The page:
Feeds

Amazon teaches cloud to speak Pig Latin

Adoophay orfay ethay assesmay

3 Big data security analytics techniques

Amazon has taught its cloud to speak Pig Latin.

In April, Jeff Bezos and company unveiled a new web service based on Hadoop, the open-source phenomenon that seeks to mimic MapReduce, the distributed data-crunching platform that drives Google's online infrastructure. And today, Amazon announced that its Elastic MapReduce service now includes support for Pig Latin, the Hadoop programming language first developed at Yahoo!.

You can write straight to Hadoop in Java, but Pig puts Hadoop programming on a somewhat higher level. As Amazon puts it: "Pig Latin is a SQL-like data transformation language. You can use Pig Latin to run complex processes on large-scale compute clusters without having to spend time learning the MapReduce paradigm."

But the SQL comparison is a tad misleading. Hive - a Hadoop programming language seeded by Facebook - is closer to SQL, as is a second as-yet-unnamed language under development at Yahoo!. Pig sits somewhere between the SQL-like paradigm and the low-level code of MapReduce.

Amazon offers two means of using Pig: an "Interactive mode," which lets you run Pig queries on an existing MapReduce cluster by setting up an secure shell connection, and a "batch mode," which involves launching multiple MapReduce server instances that reference your Pig Latin.

Based on Google-published research papers, Hadoop mimics the company's MapReduce framework, which maps data-crunching tasks across distributed machines, splitting them into sub-tasks, before reducing the results into one master calculation. Thus Amazon Elastic MapReduce.

The Apache-hosted Hadoop was originally developed by Nutch-crawler founder Doug Cutting. After three and half years at Yahoo! developing the platform, Cutting is now headed for Cloudera, a Silicon Valley startup that has commercialized Hadoop - Red Hat-style. ®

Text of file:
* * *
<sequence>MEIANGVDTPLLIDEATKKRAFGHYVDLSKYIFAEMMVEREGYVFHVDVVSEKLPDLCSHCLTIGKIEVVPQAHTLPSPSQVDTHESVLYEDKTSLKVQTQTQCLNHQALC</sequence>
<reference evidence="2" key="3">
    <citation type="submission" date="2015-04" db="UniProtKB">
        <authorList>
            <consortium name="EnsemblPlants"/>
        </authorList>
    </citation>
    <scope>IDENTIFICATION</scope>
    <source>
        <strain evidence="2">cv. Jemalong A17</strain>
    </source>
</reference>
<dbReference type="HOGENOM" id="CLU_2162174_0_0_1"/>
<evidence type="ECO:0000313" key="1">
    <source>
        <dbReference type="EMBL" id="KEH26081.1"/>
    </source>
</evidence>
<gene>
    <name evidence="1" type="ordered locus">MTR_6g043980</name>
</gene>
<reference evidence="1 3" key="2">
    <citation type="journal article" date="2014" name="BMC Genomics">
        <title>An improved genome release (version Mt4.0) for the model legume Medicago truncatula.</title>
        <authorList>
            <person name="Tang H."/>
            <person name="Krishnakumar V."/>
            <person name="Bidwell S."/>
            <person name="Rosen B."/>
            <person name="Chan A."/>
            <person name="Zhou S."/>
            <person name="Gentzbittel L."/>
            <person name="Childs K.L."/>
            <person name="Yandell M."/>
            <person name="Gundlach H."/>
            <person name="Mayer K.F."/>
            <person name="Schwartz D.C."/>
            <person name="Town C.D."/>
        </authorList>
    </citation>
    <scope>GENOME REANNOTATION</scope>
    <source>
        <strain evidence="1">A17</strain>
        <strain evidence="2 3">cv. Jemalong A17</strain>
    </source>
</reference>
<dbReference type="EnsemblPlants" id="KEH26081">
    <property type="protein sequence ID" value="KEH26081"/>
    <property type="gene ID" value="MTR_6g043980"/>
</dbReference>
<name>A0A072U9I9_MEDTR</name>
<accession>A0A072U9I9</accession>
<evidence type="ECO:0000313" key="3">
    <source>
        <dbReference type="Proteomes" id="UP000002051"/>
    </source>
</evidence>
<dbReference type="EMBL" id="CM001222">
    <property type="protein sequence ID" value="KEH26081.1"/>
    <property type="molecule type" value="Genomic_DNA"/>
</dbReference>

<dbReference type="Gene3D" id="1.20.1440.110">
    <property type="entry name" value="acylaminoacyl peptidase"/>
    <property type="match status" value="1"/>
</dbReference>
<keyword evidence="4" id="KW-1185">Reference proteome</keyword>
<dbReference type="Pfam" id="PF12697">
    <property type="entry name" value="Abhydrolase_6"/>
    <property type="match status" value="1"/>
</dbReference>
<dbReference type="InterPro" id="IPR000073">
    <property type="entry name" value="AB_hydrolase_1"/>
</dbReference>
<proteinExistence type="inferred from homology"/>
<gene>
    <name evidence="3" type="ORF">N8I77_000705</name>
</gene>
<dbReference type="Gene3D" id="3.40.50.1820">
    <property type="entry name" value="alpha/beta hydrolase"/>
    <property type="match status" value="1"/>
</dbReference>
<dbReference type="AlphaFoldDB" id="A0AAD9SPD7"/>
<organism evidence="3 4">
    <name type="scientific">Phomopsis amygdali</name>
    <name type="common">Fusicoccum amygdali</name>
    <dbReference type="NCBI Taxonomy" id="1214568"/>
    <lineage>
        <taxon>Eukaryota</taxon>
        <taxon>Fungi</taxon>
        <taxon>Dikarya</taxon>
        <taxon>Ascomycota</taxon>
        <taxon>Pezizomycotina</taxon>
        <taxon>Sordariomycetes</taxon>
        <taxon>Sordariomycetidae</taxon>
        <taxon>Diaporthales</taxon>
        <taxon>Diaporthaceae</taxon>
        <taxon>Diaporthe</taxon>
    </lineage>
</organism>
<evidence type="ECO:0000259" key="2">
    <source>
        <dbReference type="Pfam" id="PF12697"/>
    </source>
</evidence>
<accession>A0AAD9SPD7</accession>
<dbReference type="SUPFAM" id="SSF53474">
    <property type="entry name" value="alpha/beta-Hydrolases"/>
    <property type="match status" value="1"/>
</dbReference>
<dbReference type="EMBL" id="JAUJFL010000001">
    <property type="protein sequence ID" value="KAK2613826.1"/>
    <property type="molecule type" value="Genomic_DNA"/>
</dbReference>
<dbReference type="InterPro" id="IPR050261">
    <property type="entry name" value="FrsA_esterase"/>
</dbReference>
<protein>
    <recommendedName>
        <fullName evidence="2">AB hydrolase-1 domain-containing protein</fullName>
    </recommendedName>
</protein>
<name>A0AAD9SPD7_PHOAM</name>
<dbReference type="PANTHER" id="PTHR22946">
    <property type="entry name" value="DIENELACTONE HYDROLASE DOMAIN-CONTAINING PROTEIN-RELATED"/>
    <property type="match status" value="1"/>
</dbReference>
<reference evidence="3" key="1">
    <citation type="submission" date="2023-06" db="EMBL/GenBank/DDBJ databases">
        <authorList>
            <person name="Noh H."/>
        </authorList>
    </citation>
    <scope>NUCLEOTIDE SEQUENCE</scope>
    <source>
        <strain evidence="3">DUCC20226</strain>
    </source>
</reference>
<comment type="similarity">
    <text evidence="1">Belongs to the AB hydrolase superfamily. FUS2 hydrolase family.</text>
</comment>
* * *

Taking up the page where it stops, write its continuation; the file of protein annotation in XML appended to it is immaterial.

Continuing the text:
SANS - Survey on application security programs

More from The Register

next story
This time it's 'Personal': new Office 365 sub covers just two devices
Redmond also brings Office into Google's back yard
Oh no, Joe: WinPhone users already griping over 8.1 mega-update
Hang on. Which bit of Developer Preview don't you understand?
Microsoft lobs pre-release Windows Phone 8.1 at devs who dare
App makers can load it before anyone else, but if they do they're stuck with it
Half of Twitter's 'active users' are SILENT STALKERS
Nearly 50% have NEVER tweeted a word
Next Windows obsolescence panic is 450 days from … NOW!
The clock is ticking louder for Windows Server 2003 R2 users
Ditch the sync, paddle in the Streem: Upstart offers syncless sharing
Upload, delete and carry on sharing afterwards?
Microsoft TIER SMEAR changes app prices whether devs ask or not
Some go up, some go down, Redmond goes silent
Batten down the hatches, Ubuntu 14.04 LTS due in TWO DAYS
Admins dab straining server brows in advance of Trusty Tahr's long-term support landing
prev story

Whitepapers

SANS - Survey on application security programs
In this whitepaper learn about the state of application security programs and practices of 488 surveyed respondents, and discover how mature and effective these programs are.
Combat fraud and increase customer satisfaction
Based on their experience using HP ArcSight Enterprise Security Manager for IT security operations, Finansbank moved to HP ArcSight ESM for fraud management.
The benefits of software based PBX
Why you should break free from your proprietary PBX and how to leverage your existing server hardware.
Top three mobile application threats
Learn about three of the top mobile application security threats facing businesses today and recommendations on how to mitigate the risk.
3 Big data security analytics techniques
Applying these Big Data security analytics techniques can help you make your business safer by detecting attacks early, before significant damage is done.